Part of the Advances in Anatomy, Embryology and Cell Biology book series (ADVSANAT, volume 202)

Glia, like neurons, develop from relatively few cells that form a primitive epithelium. During maturation, glial precursors proliferate, migrate, develop processes, and interact with nearby and more distant cells. In most regions, glial and neuronal precursors could not be distinguished during early stages by morphological, physiological, or cytochemical criteria. Distinguishing features appeared during subsequent cytodifferentiation. Primitive glia and neurons became identifiable by differences in cellular size, shape, and content of nucleus and cytoplasm. Differences in cytoplasmic constituents, surface membrane components, and physiological properties also became evident. Junctional complexes differing in structure and function appeared and were thought to have an important role in intercellular exchange and the development of permeability barriers. Relatively late in development, oligodendroglia and Schwann cells could be identified. They became associated with neuronal perikarya and axons and some of them formed all of the myelin sheaths found in central and peripheral nervous tissue.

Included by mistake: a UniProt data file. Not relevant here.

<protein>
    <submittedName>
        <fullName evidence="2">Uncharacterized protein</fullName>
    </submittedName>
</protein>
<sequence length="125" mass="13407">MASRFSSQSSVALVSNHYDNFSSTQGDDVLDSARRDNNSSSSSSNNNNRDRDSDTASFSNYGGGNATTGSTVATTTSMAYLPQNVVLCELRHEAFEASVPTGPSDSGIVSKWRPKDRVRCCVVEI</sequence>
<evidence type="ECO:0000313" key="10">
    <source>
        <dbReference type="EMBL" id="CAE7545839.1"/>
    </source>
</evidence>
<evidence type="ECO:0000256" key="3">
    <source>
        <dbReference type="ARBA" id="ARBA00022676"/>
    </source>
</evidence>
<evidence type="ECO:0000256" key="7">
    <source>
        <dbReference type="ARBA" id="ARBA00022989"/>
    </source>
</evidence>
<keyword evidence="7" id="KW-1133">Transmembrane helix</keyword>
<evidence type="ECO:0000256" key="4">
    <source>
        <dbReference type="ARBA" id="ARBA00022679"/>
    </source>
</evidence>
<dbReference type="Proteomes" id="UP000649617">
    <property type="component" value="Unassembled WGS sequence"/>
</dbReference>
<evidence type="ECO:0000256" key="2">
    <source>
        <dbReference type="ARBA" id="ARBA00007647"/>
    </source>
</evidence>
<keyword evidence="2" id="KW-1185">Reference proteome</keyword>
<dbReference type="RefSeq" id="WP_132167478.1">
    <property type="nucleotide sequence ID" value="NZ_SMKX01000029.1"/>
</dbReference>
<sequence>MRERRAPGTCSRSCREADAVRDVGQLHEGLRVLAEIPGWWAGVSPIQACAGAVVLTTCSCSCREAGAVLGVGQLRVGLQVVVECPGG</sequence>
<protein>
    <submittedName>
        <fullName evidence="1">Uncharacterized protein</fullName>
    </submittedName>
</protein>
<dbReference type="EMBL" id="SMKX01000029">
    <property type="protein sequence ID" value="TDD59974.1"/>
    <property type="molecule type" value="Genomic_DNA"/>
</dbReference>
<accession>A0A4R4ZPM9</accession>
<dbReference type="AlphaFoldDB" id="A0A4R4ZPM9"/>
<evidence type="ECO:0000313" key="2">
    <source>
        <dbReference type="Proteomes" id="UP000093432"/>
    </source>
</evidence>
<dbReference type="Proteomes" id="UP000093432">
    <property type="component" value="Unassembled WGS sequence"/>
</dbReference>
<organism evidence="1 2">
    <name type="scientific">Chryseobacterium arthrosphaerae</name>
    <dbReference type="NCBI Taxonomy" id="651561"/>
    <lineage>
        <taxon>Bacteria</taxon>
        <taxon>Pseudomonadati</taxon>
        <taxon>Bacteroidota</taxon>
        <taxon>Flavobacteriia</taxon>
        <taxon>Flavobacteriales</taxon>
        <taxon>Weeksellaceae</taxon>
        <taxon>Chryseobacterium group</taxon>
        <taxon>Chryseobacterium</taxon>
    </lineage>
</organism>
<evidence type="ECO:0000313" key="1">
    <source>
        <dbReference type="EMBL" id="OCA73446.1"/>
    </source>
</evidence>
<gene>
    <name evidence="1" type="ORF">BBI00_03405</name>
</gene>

Glial Fibrillary Acidic Protein Schwann Cell Myelin Sheath Neuronal Perikaryon Glial Precursor 
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© Springer-Verlag Berlin Heidelberg 2009

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